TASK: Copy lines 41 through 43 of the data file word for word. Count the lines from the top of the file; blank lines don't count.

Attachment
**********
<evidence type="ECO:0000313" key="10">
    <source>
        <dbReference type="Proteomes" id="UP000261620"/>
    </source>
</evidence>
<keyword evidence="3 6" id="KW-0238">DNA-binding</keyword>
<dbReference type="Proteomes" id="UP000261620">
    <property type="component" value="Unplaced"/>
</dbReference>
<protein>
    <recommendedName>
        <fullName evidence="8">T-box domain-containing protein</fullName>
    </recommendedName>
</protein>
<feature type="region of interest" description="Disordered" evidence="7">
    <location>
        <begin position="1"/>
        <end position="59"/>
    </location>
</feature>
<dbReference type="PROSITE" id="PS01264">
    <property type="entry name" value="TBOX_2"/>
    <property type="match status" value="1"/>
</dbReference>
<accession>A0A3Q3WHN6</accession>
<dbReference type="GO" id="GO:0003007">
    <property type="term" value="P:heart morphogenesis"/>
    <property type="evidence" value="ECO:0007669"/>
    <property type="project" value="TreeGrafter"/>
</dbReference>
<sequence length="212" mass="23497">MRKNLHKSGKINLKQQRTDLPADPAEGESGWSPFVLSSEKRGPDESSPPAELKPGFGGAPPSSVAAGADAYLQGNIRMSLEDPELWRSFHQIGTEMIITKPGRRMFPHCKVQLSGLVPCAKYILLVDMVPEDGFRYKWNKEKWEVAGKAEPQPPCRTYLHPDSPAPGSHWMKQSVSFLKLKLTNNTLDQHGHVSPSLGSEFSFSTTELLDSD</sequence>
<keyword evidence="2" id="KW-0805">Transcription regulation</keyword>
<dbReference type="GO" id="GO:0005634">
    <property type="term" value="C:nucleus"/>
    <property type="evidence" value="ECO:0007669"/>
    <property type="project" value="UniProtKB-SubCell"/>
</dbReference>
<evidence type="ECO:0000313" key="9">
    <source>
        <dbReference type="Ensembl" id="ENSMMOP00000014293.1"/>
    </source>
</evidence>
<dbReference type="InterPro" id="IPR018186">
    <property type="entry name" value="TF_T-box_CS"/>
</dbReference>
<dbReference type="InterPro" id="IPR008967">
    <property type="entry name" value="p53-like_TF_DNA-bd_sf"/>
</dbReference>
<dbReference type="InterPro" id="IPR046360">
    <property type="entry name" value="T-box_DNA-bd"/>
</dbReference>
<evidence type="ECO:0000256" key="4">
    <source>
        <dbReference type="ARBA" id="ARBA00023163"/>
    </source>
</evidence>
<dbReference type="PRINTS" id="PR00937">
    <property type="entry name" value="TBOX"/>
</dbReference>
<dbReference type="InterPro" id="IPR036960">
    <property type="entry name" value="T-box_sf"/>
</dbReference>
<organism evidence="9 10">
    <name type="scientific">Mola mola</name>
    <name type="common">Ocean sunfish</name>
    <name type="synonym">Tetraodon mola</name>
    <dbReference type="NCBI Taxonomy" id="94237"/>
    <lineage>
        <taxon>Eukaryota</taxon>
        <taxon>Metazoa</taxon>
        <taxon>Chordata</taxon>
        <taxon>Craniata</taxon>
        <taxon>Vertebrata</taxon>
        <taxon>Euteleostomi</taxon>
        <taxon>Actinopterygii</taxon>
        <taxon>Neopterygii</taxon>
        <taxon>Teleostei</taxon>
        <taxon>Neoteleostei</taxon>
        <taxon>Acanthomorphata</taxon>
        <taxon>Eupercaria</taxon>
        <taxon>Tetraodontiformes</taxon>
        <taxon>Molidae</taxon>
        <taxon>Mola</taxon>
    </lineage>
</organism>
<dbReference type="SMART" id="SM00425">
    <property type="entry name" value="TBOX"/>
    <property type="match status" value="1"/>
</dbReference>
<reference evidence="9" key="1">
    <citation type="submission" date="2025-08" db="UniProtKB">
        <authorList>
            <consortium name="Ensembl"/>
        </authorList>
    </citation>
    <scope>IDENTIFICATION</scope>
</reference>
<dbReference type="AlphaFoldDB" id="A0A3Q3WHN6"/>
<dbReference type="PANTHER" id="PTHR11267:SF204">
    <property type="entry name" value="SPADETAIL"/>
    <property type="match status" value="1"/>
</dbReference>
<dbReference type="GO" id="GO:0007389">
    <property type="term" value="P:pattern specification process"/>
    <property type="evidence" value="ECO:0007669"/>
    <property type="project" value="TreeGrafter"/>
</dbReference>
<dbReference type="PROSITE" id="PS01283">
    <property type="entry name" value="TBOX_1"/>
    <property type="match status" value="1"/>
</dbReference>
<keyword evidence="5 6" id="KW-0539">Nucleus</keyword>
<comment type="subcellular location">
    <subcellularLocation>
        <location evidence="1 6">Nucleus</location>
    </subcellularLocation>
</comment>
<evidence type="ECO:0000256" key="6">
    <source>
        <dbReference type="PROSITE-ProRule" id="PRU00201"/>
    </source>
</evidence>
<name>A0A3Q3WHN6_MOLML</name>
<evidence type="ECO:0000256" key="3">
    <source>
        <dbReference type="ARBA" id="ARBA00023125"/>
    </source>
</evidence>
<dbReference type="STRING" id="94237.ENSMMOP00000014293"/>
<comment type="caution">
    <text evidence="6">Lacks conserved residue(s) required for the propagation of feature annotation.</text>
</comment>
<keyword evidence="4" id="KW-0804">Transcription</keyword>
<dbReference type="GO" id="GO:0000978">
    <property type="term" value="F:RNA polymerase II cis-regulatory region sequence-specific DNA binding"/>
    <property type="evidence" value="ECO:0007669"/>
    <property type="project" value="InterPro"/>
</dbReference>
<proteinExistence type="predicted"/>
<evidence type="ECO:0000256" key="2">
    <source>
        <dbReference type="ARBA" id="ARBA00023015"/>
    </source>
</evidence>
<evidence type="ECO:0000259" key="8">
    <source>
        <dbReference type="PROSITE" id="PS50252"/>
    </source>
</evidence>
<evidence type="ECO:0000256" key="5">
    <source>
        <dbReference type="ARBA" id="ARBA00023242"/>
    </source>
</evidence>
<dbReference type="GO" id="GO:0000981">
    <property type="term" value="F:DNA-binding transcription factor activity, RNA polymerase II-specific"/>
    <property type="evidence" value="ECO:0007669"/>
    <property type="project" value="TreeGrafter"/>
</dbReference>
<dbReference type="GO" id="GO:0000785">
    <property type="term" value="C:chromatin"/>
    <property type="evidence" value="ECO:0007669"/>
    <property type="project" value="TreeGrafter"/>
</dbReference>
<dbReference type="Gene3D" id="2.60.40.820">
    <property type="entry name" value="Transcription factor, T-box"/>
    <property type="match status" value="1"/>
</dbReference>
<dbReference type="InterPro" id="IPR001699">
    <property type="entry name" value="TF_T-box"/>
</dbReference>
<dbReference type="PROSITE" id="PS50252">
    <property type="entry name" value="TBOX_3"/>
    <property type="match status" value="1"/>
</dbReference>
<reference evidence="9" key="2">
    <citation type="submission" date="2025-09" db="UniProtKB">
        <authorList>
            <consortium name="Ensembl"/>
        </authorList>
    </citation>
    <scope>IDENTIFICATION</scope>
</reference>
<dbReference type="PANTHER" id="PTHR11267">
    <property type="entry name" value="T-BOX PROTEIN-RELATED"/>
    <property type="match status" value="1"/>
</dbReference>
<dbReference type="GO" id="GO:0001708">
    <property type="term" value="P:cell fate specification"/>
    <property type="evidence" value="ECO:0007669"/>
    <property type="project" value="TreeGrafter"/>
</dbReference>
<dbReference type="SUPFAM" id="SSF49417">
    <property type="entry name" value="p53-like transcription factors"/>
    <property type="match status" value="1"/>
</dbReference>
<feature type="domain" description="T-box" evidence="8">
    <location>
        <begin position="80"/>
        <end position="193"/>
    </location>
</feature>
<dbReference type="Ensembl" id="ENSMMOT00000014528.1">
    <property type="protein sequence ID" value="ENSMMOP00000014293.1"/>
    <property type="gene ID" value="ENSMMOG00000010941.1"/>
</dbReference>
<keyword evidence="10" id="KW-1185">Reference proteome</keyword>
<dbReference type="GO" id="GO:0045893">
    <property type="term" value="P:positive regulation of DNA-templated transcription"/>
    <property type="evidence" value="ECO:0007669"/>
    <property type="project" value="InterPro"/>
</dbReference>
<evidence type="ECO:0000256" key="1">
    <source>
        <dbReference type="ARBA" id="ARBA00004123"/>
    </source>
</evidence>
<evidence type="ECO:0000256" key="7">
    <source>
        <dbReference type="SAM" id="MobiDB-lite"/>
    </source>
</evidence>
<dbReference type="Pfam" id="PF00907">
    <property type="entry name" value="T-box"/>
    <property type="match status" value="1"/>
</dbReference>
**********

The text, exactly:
    </source>
</evidence>
<dbReference type="InterPro" id="IPR018186">